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Seven Speaking Faux Pas That Can Derail Your Speaking Career

02/09/2015 01:41 pm ET | Updated Apr 10, 2015

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Imagine your name in lights, the roar of the applause, the autograph line of adoring fans... At some point, almost every small business owner considers public speaking as a way to promote their business. It helps position you as an expert in your field, gives you exposure to a wider or different audience than normal, and pumps up your resume. And frankly, it's just a lot of fun!

The connections I've made from speaking at events have enriched my business and my life in quite a few ways. Unfortunately, a speaking gig gone bad can do serious damage to your reputation. And it's not just about what you do when you're on stage.

The second you agree to speak at an event, you receive an elevated status in the minds of both the organizers and the attendees. Everything you do in connection with that event has increased impact. You're THE SPEAKER. Your speaking role doesn't start and end when you set your foot on the stage. It begins the second you accept the gig. Forgetting that can be very costly.

Over the years I've seen just about everything you can imagine on the speaking circuit. Here are some of the biggest faux pas I've seen and why you should avoid them.

Failing to Realize You've Been Elevated to Celebrity Status - Even if it's Just for That Day.

People gave up their time and money to hear what you have to say, and maybe even get to speak with you for a precious minute. Any interaction they have with you will stick in their memory for the long-term. If you walk in the door with an "I'm the star" attitude, it will immediately translate in their heads as "jerk". You're already the star, you don't need to put on airs. If I have time before a session, I walk through the crowd and introduce myself to the attendees. I ask them what they hope to learn in my session. Not only does it help me deliver exactly what they need, but it earns me lifetime fans. Two big name who have done this - Guy Kawasaki and Sheryl Sandberg. And look - I'm still talking about how awesome they are for it!

Dressing Only for Your Stage Time

I once saw a keynote speaker bouncing around a conference in sweats and a ponytail. She did a quick change into a polished professional look for her stage appearance, and then back into the sweats afterward. It gave the impression that she was putting on a show and that what she said on stage was as much a part of the act as was her polished appearance. The lesson: Your public persona should be genuine and something you can sustain all day long. Don't give conflicting messages to your followers.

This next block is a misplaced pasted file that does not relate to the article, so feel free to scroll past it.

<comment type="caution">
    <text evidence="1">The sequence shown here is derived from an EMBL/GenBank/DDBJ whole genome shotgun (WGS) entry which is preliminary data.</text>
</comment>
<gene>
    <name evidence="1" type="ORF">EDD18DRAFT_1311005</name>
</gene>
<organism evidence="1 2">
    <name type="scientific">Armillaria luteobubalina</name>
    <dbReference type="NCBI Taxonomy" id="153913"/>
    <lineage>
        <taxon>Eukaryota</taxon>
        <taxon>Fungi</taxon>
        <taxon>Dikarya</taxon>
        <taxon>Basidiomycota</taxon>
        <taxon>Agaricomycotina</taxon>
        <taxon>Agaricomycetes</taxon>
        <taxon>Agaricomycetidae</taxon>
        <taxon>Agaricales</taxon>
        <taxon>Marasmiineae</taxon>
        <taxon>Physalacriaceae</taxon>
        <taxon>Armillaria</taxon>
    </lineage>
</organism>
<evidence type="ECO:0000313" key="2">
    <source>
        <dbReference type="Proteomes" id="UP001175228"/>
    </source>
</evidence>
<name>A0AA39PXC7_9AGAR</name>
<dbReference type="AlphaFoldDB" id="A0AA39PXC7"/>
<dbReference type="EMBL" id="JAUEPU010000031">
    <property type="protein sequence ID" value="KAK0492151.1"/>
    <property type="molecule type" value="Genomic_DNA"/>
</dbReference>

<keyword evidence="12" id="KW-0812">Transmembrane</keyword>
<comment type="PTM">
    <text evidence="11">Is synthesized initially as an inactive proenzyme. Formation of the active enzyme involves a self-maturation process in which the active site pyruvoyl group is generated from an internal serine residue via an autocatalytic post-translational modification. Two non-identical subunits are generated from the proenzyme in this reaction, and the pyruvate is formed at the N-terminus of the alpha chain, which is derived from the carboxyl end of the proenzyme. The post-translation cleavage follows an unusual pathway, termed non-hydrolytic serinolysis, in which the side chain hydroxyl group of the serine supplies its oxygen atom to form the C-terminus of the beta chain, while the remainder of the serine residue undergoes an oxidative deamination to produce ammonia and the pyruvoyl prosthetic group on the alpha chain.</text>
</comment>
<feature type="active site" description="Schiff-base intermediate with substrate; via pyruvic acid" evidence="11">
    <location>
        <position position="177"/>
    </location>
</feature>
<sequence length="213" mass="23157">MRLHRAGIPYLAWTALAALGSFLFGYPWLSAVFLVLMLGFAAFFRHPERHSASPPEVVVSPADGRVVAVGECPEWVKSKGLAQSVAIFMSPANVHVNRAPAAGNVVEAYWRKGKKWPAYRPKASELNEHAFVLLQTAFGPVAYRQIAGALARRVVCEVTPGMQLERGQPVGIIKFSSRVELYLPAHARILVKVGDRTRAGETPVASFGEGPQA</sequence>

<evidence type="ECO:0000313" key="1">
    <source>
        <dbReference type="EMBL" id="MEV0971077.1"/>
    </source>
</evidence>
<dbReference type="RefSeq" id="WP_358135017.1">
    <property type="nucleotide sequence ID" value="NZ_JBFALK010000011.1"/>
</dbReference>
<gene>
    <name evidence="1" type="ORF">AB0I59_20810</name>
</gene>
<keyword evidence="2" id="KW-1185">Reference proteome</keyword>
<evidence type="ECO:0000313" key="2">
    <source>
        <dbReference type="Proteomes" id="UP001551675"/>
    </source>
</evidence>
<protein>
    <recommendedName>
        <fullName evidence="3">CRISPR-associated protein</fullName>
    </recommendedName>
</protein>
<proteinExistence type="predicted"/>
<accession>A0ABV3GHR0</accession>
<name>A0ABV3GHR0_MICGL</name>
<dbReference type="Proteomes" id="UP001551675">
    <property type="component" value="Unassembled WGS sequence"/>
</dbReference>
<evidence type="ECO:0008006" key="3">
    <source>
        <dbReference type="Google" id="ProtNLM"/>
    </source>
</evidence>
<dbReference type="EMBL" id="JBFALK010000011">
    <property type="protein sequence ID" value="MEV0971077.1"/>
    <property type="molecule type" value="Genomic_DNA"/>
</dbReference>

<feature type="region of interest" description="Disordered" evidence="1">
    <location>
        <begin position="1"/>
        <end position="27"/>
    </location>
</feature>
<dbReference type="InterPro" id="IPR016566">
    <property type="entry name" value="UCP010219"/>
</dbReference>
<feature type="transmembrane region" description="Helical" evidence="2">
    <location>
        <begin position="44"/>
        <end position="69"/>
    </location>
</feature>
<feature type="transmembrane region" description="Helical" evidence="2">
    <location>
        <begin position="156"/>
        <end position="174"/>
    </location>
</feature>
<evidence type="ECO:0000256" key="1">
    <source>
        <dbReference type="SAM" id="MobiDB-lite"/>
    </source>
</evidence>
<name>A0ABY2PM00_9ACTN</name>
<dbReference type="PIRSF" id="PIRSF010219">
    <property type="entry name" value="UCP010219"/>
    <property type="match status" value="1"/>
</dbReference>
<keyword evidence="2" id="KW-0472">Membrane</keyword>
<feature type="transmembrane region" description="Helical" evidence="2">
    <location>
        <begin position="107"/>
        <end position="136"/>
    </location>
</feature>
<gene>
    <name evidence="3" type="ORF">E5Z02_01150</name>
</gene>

Dismissing the "Little People"

You may be busy and rushed after your presentation, but make an effort to greet everyone who speaks to you with a smile and a friendly hello. One moment of rudeness will be remembered and talked about for years. If someone is taking too much of your time while others are waiting, hand them your card and ask them to follow up by email.

Being Unprepared for the Inevitable #technologyfail

An audience who spends 10 minutes watching you struggle with technology is an audience that is disengaged before you start. A good presenter doesn't let those piddley technology snafus stop them. Always bring a printed copy of your presentation so you can talk from the notes if the presentation can't be displayed. Be prepared to walk closer to the audience so they can hear you speak. And realize that they're here to hear you - not for your PowerPoint.

Running Long on Time

Speakers run over. Some of them do this chronically. In most cases, it's disrespectful of the audience, the organizers, and the other speakers. If the speaker before you runs long, recognize immediately that you won't be able to get through every single slide in your presentation. Chose the most impactful points and stick to them. End on time, or as close as you can to on time. The audience and the organizers will remember and think highly of you for it.

Not Providing Follow Up Information

The best way to turn audience members into fans or customers is to give them incentive to connect with you after the presentation. Post your notes on your website or SlideShare. You can even offer a giveaway to collect email addresses. Then follow up.

Holding Complete Social Media Silence on the Event

Especially when you're just beginning your speaking career, your ability to fill seats is one of your biggest assets. It's where you can outshine other beginning level speakers to win gigs. When you hold complete social media silence around an even you're speaking at, it decreases your value to the organizers.

Keep these common speaking faux pas in mind when you accept your next speaking gig. Do it right and you're on your way to being the next big sought-after keynote speaking star.

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